MR: What do you think will be the future of your field?
MI: Well of course right now everyone's buzzing about digital comics, and I think we're clearly heading somewhere in that direction, but I think it's much to early to really say where we'll end up. Will the "e-book" model that DC and Comixology are using really hold up for comics in the long run? Or are we going to see more and more creators swing towards a webcomics-style model? I really don't know, but I'm excited to see how things progress.
OM: The way I look at it, stories are stories. I don't write to make money. I write to tell stories that I want to read. Hopefully, others will also want to read them too. People will be reading comics for a long time. It may be that one delivery method for stories and art will be no more. That's fine. It just means that people will get their comics in another format. It doesn't mean that the demand for high quality content has changed.
MI: This year in the DC area, we attended Intervention and Baltimore Comics Con. We would have loved to exhibit at SPX, but we were wait-listed for a table and didn't get one this year. SPX has always been a big deal for me; back in high school I used to bike down to the show in Bethesda every year. It would have been great to come back to my home town and attend my home convention again, but on the other side of the table and with a comic to show. Next year I'm going to be watching the SPX website like a hawk so I can submit our exhibitor application the minute they start taking them.
OM: Mike and I exhibited at Intervention and the Baltimore Comic Con this year. Both were great shows. I did really enjoy getting to Intervention by Metro. Big points for that.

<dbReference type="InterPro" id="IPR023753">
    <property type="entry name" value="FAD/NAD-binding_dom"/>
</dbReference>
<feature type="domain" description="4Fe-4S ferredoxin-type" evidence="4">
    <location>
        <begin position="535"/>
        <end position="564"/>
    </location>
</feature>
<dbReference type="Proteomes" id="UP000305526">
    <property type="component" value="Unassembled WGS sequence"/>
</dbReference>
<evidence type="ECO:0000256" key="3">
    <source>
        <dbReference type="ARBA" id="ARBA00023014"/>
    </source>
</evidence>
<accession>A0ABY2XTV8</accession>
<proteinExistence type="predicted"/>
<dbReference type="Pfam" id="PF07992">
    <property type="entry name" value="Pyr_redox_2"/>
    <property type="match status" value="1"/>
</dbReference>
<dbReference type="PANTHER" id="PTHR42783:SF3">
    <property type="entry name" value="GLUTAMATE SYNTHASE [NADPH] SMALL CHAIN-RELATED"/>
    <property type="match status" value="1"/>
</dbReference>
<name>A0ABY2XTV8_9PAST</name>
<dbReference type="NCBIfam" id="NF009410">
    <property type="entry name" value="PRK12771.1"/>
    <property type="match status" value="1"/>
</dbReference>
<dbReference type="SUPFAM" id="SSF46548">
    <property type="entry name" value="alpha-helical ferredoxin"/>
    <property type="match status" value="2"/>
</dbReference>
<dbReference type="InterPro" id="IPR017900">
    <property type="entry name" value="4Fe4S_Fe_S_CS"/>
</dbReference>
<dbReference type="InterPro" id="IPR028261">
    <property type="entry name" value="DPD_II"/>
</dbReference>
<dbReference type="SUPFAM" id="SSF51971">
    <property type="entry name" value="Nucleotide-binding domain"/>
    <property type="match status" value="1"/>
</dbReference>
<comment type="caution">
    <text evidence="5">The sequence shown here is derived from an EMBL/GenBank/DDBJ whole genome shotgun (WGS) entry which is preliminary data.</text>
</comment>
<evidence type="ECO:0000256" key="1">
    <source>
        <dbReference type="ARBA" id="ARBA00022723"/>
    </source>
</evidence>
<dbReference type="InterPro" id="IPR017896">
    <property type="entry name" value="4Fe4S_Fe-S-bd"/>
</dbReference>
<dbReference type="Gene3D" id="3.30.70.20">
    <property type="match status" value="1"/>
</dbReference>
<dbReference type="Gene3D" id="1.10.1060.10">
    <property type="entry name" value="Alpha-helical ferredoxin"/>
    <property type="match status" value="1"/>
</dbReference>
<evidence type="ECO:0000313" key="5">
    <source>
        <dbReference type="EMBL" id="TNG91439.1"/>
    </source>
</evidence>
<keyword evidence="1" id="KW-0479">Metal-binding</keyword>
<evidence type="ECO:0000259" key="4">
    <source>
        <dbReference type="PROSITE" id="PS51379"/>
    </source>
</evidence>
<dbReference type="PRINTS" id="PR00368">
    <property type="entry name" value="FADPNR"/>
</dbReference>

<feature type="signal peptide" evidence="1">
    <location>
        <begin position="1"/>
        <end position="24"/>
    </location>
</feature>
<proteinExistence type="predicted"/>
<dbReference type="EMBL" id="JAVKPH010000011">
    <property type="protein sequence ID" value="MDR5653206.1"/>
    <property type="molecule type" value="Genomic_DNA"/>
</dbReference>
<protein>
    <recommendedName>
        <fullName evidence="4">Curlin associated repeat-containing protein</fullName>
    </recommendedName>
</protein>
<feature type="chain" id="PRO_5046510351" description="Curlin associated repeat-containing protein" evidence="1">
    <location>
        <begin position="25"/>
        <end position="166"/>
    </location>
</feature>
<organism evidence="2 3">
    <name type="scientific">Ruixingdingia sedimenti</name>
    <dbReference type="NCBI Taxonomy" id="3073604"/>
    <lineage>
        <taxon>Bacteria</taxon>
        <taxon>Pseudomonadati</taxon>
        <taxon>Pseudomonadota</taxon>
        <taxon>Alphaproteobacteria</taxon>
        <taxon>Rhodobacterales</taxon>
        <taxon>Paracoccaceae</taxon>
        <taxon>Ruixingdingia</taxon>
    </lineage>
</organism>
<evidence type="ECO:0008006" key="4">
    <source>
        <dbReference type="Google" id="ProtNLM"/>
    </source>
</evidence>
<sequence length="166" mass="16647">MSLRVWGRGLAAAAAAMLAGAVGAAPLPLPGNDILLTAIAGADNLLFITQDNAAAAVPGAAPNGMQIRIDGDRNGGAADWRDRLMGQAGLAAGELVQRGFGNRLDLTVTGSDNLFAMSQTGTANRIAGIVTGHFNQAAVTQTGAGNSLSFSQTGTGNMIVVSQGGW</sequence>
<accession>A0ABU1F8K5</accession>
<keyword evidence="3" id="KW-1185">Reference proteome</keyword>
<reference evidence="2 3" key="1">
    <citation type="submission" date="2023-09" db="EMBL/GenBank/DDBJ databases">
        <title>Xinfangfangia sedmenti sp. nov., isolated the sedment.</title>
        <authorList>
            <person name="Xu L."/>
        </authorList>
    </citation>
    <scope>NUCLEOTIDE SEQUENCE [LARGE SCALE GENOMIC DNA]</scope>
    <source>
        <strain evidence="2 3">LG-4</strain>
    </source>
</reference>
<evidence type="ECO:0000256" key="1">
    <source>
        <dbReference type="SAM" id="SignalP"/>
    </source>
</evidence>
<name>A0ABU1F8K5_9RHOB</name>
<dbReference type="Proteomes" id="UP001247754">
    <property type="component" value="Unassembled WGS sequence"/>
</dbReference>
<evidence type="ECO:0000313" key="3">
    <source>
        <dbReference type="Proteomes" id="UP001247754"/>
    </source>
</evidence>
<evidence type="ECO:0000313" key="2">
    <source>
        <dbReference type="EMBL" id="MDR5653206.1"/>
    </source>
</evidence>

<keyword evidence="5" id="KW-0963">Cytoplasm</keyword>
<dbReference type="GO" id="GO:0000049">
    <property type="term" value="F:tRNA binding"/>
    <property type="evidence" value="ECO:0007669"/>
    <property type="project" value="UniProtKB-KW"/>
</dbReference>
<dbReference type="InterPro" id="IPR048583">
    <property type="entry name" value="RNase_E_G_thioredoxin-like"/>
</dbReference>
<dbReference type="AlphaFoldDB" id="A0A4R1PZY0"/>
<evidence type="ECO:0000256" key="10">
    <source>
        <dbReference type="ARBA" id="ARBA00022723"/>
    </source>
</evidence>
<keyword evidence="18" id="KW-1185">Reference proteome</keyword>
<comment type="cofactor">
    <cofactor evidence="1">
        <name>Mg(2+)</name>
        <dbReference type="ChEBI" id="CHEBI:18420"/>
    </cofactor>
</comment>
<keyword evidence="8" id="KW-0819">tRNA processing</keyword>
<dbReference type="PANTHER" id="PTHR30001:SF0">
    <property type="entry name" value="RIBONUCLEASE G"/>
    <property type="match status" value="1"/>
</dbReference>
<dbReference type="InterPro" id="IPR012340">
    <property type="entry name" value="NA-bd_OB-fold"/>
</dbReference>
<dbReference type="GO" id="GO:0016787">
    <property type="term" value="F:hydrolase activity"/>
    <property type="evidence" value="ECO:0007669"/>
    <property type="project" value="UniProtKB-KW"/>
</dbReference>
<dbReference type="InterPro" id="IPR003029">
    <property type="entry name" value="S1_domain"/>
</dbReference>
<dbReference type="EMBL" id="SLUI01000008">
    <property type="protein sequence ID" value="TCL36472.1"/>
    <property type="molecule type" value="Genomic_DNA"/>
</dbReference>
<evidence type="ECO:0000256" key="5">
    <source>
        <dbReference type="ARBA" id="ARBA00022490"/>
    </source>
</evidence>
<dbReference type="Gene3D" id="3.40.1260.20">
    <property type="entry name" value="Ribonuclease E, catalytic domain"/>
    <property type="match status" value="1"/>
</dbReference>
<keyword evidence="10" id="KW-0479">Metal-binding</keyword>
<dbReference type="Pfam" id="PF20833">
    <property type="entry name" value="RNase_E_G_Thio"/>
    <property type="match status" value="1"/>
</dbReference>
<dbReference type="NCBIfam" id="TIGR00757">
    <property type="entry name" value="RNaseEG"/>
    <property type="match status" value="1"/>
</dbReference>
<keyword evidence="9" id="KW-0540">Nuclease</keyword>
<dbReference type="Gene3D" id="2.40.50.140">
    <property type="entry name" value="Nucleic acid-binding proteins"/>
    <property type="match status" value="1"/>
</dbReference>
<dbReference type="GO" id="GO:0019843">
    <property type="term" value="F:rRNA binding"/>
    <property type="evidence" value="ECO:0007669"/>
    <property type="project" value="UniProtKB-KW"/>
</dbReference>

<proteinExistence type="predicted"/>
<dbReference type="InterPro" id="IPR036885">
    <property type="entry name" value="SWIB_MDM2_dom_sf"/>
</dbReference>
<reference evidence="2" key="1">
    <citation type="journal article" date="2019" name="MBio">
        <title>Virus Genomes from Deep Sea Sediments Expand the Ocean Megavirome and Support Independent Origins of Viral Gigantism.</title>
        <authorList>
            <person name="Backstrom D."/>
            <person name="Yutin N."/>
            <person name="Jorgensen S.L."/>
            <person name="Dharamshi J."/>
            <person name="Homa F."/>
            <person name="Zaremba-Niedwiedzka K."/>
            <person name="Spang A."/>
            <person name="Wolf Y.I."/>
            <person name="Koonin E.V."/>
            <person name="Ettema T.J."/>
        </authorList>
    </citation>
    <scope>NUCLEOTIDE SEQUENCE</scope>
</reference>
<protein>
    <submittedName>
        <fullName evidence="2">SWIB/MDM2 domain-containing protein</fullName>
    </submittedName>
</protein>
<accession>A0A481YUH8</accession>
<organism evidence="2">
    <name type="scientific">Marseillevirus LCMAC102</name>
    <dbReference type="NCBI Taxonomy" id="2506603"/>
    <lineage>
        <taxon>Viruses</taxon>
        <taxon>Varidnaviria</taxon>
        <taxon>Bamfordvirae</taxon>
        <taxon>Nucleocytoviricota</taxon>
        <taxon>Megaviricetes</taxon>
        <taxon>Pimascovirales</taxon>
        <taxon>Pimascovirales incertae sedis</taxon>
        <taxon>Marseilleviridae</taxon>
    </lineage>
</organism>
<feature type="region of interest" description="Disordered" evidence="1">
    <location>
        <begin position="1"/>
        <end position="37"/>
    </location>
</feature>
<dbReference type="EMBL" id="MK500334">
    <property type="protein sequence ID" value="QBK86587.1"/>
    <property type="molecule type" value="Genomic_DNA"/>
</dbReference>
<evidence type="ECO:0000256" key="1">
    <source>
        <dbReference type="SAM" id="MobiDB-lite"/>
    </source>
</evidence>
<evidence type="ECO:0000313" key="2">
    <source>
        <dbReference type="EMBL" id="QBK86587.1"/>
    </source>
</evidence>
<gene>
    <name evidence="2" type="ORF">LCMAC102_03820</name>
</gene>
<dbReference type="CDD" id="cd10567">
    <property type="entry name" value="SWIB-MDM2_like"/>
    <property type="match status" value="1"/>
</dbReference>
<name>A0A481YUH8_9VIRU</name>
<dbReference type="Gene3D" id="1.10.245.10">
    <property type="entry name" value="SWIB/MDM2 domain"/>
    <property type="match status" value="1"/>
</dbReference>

MR: What's your favorite thing about DC?
MI: All the great friends I still have in the area.
OM: Big Planet Comics. I love comics and they are nice enough to sell them to me.
MR: Least favorite?
MI: Probably a tie between the humidity and the traffic.
OM: The lack of hover-cars. This is probably due to the fact that hover-cars don't exist. But come DC! Get some hover-cars!
MR: What monument or museum do like to take visitors to?
MI: Air & Space! Maybe I'm just a giant nerd, but I still geek out over touching moon rocks and hanging out under the Spirit Of St. Louis.
OM: I love the third floor of the National Portrait Gallery. I suppose, that or the Hirshhorn.
MR: How about a favorite local restaurant?
MI: Uncle Julio's Rio Grande Cafe, in Bethesda. When I was a kid, they were located across the street from Big Planet Comics. As soon as we'd place our dinner orders, my folks would give me a couple of bucks and I'd run out to Big Planet to check out the new comics. I think a few of my older comics still have salsa stains on them from trying to read them at the table when I'd get back.
OM: Filomena in Georgetown is really great. I've had the privilege of sitting the kitchen table in the back of the restaurant. It was the best meal I've ever had.
MR: Do you have a website or blog?
MI & OM: http://FirstLawOfMadScience.com
*November 2011, shortly after this interview was conducted.